Stay away from the old common suggestion of popping mothballs into the spy holes! Posted Image

best,

....................john



ITC 213 is the correct ITC for coating elements for protection in reduction. ITC 100 is used on bricks.
Marcia



#8 Marcia Selsor

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Posted 12 August 2010 - 06:22 PM

There was much discussion on Clayart about hybrid kilns. They use electricity for climbing the temperature and insert a little propane burner through a hole in the bottom of the kiln through the floor which will create a reduction atmosphere. The concern is to protect electic elements. This can be done by coating the elements with ITC 213 for metal coatings. Mel Jacobson recommended using a diluted bleach to clean the coating off the new elements, then dip the prepared elements in ITC 213 and let then dry. Check Clayarts archives for further details.

Marcia

#9 HAUKSBEE

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Posted 12 August 2010 - 09:02 PM

Thanks, Marcia. I'll check out Clayart.

#10 JBaymore

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Posted 13 August 2010 - 12:53 AM

Marcia,

I've used both.

best,

................john
John Baymore
Immediate Past President; Potters Council
Professor of Ceramics; New Hampshire Insitute of Art

http://www.JohnBaymore.com

#11 Marcia Selsor

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Posted 17 August 2010 - 04:39 PM

Marcia,

I've used both.

best,

................john

How'd it work? I know people who have used it on lots of things from tile rack rods to pyrometers, burner tips, etc. I know Feriz, ITC inventor, recommends ITC 213 for metal.
M





#12 JBaymore

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Posted 17 August 2010 - 06:19 PM

Marcia,

The issue with any of the coatings on the elements is, as I noted above, that the old well known "weak link in the chain" theory applies here too. So any of the coatings has a serious Achilles Heel. That is the need for full and uninterupted coverage.

A single spot that has a scratch in the coating, an air bubble in the coating, or a tiny piece of the coating flakes off in the DIFFICULT job of installing the coils in the typical American electric kiln (that has grooves of some sort) and THAT is the place the element will fail first. It does not matter if the rest of the element is pristine Posted Image .

So the coating tend to exend the element life from the "change in resistance" standpoint a bit for sure, because the deterioration of the overall wire diameter is delayed because a lot of it IS protected. But the deterioration of that single point with the missing coating eventually ups the resistance value of the element due it it becoming narrowed in conductive mass ... it is the "restrictor plate" in the system to electron flow........ and then that high resistance spot gets hotter than the rest of the element, and poof... it burns through there.

Do the coatings improve the situation... yes, a bit. Both work OK. They are NOT miracles however. I have found the same in using the coatings on new IFB construction for protection form soda also. Makes things a bit better... but again, not a "miracle cure for all ills".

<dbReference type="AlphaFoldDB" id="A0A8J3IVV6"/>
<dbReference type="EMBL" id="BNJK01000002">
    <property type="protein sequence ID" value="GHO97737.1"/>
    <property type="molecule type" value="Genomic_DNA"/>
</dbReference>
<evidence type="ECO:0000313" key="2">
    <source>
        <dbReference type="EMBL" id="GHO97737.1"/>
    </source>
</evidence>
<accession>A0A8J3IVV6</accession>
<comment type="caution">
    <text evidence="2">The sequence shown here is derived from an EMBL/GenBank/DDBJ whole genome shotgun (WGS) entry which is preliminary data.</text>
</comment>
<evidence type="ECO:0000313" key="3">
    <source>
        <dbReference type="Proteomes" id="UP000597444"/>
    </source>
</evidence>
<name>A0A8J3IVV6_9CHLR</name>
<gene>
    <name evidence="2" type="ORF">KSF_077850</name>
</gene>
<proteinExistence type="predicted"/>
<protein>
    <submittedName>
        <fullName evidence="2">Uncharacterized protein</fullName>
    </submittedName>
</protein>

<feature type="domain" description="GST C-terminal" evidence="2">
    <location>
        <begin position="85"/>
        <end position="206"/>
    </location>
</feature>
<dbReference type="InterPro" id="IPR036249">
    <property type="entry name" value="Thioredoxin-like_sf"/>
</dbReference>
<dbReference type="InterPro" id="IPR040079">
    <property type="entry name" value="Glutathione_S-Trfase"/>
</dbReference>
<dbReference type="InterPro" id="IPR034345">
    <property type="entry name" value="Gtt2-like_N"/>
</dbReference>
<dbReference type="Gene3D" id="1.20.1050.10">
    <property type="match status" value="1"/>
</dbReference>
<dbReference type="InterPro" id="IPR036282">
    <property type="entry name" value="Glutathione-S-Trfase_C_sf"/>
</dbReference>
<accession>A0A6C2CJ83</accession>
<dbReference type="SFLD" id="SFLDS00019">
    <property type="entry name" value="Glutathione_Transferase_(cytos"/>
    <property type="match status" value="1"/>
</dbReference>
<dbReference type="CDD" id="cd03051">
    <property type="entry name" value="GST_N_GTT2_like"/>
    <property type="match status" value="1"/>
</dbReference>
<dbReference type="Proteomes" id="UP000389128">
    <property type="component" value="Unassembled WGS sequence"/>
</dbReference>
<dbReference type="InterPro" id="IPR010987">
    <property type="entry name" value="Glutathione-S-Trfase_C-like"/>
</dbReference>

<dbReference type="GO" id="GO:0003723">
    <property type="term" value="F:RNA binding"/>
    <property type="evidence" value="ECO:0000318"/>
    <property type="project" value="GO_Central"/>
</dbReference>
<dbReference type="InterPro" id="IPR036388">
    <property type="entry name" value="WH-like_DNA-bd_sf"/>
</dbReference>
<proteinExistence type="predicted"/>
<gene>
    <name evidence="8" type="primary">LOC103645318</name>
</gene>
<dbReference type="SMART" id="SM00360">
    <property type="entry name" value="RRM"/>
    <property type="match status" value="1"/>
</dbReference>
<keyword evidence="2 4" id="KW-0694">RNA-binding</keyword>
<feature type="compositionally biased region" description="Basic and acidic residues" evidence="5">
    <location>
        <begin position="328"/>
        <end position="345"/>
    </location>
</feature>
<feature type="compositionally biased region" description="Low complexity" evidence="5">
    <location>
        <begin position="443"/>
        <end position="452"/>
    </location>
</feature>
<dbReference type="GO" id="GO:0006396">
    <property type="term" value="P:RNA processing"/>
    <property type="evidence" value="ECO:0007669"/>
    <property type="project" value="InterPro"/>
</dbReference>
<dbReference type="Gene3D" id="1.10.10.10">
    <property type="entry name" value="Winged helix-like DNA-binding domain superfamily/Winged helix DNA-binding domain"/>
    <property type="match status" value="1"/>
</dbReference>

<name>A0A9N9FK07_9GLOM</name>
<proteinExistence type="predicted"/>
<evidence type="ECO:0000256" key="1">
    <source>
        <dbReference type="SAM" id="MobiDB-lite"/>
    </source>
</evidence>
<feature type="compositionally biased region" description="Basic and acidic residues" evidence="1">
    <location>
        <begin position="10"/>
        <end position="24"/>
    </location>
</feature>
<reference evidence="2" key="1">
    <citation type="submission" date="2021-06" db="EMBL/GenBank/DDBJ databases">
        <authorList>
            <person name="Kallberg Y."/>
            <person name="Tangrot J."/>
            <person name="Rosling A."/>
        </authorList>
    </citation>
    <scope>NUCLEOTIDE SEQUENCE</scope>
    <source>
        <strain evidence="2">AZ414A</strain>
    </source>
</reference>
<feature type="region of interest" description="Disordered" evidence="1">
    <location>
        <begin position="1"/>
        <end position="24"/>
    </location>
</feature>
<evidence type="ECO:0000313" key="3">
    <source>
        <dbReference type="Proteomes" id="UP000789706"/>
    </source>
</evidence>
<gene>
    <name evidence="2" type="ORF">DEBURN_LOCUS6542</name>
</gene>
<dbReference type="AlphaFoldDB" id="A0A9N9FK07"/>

One thing the ITC coatings do VERY well is increase the emmissivity of the surface of IFB. That causes heat energy to get re-radiated off of the wall surfaces much like light off of a mirrror. This tends to make the kiln fire more efficiently as more energy is absorbed by the wares themselves, and it evens out small micro-climates that can occur in any kiln.

It is pretty amazing how many firings a good Kanthal A-1 element will get with no protection added when used in enough reduction to get celadons and copper reds. So I am not really sure of the eventual payback on the coatings for the cost of the mateials combined with the cost of your labor time to do the coatings "to spec".

As I said above, I'd just figure in the cost of replacing elements every X firing into the cost of the reduction fired pieces. A cost of doing business. Simple.

There are TONS of reduction electric kilns in use in Japan... and they typically use NO coatings on the elements at all. The old "Reduction Productions" Stoker kiln made here in the US used no coatings on the elements, just a heavy guage A-1 Kanthal element.



best,

...............john
John Baymore
Immediate Past President; Potters Council
Professor of Ceramics; New Hampshire Insitute of Art

http://www.JohnBaymore.com

#13 Marcia Selsor

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Posted 18 August 2010 - 05:27 PM

Thanks John. I remember using glo-bars electrics in grad school. Someone loaded a kiln full of bricks (solid mass) and burned them out. I imagine that those would survive well in reduction.
Have you ever seen Beatrice Wood in "Mama of Dada" ? In it she is putting wood into her electric kiln for a luster firing.
So as there are no silver bullets, I agree that ITC 100 does seem to improve firing with a coating on the IFB. I have sprayed it onto my fiber raku kiln too. It helped but the fiber did eventually shed the ITC 100.

After 40+ years, the longer I work with clay...the less I feel anything is certain. Just had a glaze screw up. Not sure if I put a mislabled chemical it the glaze or what?...moved them all from Montana or what has happened.

Thanks,
Marcia

#14 High Bridge Pottery

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Posted 15 November 2013 - 09:14 AM

This guys video was interesting.

http://www.youtube.c...h?v=tGQLp92XwNQ